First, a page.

ISN’T Nicola Sturgeon’s refusal to countenance a Plan B route to independence somewhat disingenuous? Doesn’t her position, in the absence of any alternative tactic, open up the possibility of a simple refusal by Westminster ending the independence drive? How can that possibly be right?

I understand her comparison with Catalonia, where a referendum without national government sanction couldn’t deliver independence, but can’t agree that such a referendum in Scotland wouldn’t win international recognition.

READ MORE: Nicola Sturgeon: Plan B for indyref2 is unionist trap

I contend that Scotland is not Catalonia. It is a long-established nation in its own right which entered into a union with England and Wales to form the UK. We have an inalienable right to resile from that union should we decide to do so, and any peaceful method we choose to decide the issue, through General/Scottish Parliamentary election or referendum, would legitimise independence and assert our international right to it.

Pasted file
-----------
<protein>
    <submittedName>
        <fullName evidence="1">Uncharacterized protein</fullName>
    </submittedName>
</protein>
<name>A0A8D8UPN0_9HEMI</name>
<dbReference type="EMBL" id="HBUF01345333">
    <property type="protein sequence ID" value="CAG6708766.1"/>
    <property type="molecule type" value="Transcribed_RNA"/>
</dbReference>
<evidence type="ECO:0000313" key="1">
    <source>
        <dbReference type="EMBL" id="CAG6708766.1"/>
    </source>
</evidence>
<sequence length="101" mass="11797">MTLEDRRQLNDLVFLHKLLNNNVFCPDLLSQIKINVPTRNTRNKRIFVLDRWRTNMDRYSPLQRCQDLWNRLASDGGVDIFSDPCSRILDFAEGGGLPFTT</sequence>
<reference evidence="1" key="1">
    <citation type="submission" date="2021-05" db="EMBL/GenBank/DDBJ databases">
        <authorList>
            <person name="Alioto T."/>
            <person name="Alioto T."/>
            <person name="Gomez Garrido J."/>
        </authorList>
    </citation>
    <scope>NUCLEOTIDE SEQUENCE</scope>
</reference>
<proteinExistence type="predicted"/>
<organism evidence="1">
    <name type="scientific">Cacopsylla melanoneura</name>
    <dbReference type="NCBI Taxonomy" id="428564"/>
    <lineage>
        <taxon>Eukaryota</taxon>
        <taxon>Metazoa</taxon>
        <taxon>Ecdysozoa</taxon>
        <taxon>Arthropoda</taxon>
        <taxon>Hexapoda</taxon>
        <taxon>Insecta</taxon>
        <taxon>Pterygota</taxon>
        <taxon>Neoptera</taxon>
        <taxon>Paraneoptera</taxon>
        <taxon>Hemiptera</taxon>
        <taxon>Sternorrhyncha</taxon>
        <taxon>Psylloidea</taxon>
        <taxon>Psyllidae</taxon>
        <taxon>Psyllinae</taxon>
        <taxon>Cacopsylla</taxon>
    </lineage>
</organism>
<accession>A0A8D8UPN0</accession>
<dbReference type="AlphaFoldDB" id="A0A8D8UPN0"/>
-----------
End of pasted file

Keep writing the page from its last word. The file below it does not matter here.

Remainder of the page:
As for her telling Corbyn not to even pick up the phone to her without agreement of a Section 30 order, shouldn’t it now no longer be about a single Section 30 order? Rather, shouldn’t the imperative be to repeal Section 30 and settle the powers in Holyrood?

Jim Taylor